For whatever reason, there is a party. Whilst a party is normally going to be a fairly festive affair in its own right, sometimes it just needs spicing up — this is where Life Of The Party comes into play.
This character will don lampshades (no, not that kind), dance on tables, swing from the chandelier and generally party harder and wilder than anybody else. Sometimes this is done to signify just how awesome a party is, other times it can be to show that the character is immature or is acting inappropriately - say, by drinking excessively at a fancy, upper class tuxedo party and hitting on the mayor's daughter.
Sometimes there's an episode where this character shows up, and the other characters have "grown up", while this character hasn't, in which case they may be introduced as someone's Old Friend.
Contrast with Lampshade Wearing, which is just someone killing the party.
Unfortunately, despite our best intentions, trying to be this in Real Life generally backfires and ends in either humiliation or disdain from peers (or both).
The 2005 film of the same name can be found here.
- The neighbors on Maison Ikkoku.
- Bluto from Animal House
- This pic◊ comes from the film The Carpetbaggers, where one of the main characters gets drunk at a costume party and dances around a chandelier until it comes crashing down (she lives, though).
- A nerd in Can't Hardly Wait turns into this when he drinks for the first time.
- The Mask
- Gareth in Four Weddings and a Funeral.
"I remember the first time I saw Gareth dancing. I feared lives would be lost."
- In The Party, Peter Sellers' character becomes this somewhat unwittingly.
- Long Duk Dong, in Sixteen Candles, subverting his Asian and Nerdy representation earlier in the film.
- Damon Knight's short story "The Handler" is about an enormous charismatic man who is the Life Of A Party, but is also a puppet controlled by the despised pathetic little man crammed inside his chest.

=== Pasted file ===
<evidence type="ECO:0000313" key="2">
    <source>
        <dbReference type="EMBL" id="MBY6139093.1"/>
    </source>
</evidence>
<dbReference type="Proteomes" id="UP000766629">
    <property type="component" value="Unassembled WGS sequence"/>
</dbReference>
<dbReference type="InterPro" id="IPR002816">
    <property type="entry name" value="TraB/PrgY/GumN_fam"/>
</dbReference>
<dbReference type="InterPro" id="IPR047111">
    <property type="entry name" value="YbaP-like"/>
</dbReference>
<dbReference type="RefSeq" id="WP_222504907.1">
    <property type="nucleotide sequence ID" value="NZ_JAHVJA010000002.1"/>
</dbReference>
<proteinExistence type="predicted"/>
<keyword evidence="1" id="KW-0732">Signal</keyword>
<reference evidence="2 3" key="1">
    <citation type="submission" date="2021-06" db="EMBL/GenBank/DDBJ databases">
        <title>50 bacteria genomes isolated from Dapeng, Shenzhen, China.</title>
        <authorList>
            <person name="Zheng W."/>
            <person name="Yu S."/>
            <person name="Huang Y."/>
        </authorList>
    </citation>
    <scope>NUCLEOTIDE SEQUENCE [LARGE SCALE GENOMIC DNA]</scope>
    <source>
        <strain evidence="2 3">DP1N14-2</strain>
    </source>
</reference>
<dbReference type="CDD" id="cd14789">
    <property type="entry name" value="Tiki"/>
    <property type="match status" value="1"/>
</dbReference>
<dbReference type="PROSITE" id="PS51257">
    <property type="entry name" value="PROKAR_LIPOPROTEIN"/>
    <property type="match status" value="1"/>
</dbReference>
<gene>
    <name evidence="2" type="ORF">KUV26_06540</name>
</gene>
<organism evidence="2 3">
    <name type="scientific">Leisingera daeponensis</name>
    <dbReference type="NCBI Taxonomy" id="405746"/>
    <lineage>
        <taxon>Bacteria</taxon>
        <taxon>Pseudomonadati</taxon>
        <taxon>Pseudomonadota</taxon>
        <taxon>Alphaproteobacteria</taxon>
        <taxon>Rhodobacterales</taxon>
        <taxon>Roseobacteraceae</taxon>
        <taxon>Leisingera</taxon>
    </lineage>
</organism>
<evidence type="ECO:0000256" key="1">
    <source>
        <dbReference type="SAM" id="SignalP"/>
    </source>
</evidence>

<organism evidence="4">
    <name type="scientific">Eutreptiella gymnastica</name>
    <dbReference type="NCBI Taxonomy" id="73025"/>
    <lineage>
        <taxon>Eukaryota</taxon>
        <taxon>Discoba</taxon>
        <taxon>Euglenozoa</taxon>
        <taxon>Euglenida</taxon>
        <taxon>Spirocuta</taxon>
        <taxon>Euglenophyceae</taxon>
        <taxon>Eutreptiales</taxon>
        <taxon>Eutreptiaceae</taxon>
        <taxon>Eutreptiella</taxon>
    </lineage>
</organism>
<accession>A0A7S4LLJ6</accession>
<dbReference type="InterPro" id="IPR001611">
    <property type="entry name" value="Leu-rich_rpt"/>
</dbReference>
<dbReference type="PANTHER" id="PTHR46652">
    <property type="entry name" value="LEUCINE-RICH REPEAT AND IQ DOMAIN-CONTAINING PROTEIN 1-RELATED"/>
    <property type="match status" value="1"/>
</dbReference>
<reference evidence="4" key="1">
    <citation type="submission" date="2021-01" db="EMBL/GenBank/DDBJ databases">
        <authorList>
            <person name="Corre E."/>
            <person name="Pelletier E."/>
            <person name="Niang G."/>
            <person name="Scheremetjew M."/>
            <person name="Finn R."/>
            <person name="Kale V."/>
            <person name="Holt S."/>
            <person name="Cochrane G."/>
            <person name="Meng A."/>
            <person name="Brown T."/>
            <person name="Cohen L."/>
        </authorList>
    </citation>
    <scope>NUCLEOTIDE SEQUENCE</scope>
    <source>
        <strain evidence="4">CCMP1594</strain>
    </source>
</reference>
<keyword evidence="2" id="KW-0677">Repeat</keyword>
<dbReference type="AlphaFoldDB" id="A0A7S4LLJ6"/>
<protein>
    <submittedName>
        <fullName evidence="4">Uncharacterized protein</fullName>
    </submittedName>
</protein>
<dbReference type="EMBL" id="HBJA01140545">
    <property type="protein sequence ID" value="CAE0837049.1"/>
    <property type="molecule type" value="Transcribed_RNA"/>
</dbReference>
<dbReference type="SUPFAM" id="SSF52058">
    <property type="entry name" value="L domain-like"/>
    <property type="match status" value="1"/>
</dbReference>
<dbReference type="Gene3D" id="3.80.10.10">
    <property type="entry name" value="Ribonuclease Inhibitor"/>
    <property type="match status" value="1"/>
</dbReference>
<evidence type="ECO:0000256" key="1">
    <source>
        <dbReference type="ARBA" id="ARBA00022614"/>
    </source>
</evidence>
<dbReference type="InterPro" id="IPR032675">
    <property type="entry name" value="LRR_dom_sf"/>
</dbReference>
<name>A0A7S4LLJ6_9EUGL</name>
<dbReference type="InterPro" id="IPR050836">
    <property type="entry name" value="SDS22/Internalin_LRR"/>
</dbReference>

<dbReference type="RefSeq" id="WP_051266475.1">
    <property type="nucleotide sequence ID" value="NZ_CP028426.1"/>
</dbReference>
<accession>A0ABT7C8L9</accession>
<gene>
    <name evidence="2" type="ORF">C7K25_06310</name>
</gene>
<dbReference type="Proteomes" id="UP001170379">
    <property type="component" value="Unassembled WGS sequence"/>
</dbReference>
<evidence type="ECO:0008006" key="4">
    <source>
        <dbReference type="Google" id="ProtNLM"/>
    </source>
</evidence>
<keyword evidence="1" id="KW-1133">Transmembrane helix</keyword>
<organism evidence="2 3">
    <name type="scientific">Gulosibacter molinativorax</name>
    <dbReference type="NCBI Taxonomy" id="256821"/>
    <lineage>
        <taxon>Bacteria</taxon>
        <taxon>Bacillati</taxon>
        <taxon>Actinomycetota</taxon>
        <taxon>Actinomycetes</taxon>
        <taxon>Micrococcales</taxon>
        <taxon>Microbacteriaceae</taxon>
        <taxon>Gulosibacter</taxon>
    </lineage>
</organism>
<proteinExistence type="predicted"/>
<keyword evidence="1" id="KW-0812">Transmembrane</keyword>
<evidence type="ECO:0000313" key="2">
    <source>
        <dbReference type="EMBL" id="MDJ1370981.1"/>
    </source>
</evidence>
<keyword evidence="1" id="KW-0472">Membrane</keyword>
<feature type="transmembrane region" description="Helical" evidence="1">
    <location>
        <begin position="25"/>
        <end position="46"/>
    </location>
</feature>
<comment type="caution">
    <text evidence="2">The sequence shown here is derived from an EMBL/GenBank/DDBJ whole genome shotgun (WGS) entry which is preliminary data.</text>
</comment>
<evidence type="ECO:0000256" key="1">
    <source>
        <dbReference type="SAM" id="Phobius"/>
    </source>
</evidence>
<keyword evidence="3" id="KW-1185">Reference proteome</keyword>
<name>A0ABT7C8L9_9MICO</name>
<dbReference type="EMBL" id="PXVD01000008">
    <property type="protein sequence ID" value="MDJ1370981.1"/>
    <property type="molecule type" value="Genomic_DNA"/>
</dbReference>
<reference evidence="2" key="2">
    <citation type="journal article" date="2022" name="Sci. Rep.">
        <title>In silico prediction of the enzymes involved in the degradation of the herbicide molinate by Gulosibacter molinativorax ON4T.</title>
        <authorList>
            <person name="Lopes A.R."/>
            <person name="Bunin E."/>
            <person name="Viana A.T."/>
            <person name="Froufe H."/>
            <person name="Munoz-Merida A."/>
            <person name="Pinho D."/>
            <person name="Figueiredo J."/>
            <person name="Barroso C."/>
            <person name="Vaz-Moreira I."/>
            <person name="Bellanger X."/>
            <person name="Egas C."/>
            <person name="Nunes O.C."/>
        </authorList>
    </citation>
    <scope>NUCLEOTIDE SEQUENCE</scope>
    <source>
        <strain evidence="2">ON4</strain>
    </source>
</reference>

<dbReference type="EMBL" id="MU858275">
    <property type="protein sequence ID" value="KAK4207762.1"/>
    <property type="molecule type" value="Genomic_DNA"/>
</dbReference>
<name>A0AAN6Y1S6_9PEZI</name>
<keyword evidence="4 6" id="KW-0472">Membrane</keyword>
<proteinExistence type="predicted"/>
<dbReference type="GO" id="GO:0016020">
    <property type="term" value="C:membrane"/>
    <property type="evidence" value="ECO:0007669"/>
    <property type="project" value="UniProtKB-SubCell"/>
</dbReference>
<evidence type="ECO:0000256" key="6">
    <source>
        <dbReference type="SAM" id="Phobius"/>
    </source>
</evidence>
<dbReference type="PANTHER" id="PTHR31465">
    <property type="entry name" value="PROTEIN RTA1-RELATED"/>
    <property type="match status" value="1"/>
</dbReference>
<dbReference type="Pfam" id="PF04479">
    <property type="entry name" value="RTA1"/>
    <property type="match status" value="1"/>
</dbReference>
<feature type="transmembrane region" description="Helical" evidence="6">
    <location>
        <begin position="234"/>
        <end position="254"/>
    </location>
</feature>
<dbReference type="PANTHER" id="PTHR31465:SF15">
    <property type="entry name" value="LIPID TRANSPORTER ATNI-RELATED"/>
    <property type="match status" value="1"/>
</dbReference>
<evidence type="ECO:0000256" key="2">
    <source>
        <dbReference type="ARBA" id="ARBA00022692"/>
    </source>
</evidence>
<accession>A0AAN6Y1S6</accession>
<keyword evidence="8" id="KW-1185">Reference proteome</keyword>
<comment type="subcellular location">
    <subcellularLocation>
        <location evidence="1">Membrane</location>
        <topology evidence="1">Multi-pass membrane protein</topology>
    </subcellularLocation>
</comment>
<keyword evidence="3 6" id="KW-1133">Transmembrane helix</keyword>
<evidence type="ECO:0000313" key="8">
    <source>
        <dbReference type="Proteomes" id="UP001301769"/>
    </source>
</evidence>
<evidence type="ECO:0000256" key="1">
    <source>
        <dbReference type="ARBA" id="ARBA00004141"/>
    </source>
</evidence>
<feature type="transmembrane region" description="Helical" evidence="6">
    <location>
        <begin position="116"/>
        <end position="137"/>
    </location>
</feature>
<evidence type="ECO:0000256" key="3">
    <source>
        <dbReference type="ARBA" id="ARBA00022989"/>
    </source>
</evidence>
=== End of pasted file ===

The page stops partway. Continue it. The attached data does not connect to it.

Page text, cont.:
- Lord Peter Wimsey in the novel Murder Must Advertise infiltrates the Bright Young Things' parties in an attention-grabbing harlequin costume.
- Marry Me: Annie's cousin Scooby. So much so that she and her dads compete to get him to come to their wedding.
- Sex and the City:
- A one-shot character used to be a party girl, and is now married and pregnant. She actually considers her party years her Glory Days.
- Anothernote is the Life of the Party somewhat gone to seed. She falls out of a skyscraper window midway through the episode...
- Star Trek: Deep Space Nine:
- Fun Bobby, who wasn't fun anymore once he sobered up.
- Gandalf the Party Wizard from "The One Where They're Going to Party!"
- Happy Days: Arthur Fonzerelli, even after he jumped the shark.
- Meredith from The Office (US). Until her hair gets set on fire at the Morrocan Christmas Party.
- One Monty Python's Flying Circus sketch has a man looking to be more attractive to people via motivational tapes, and the salesman offers a few until settling on "Life and soul of the party".
Cleese: What's that like?
Chapman: Well it's a sort of ah... 'Ello squire! 'Aven't seen you for a bit, 'aven't seen you for a bit either, Beryl! Hahah! Two pints of wallop, please, love still driving the Jensen, then? Cheer up Jack it may never 'appen what's your poison then?
- 30 Rock: Jack grudgingly accompanies Liz to her high school reunion, where he's mistaken for the class popular guy - he doesn't correct the crowd, and enjoys his star status.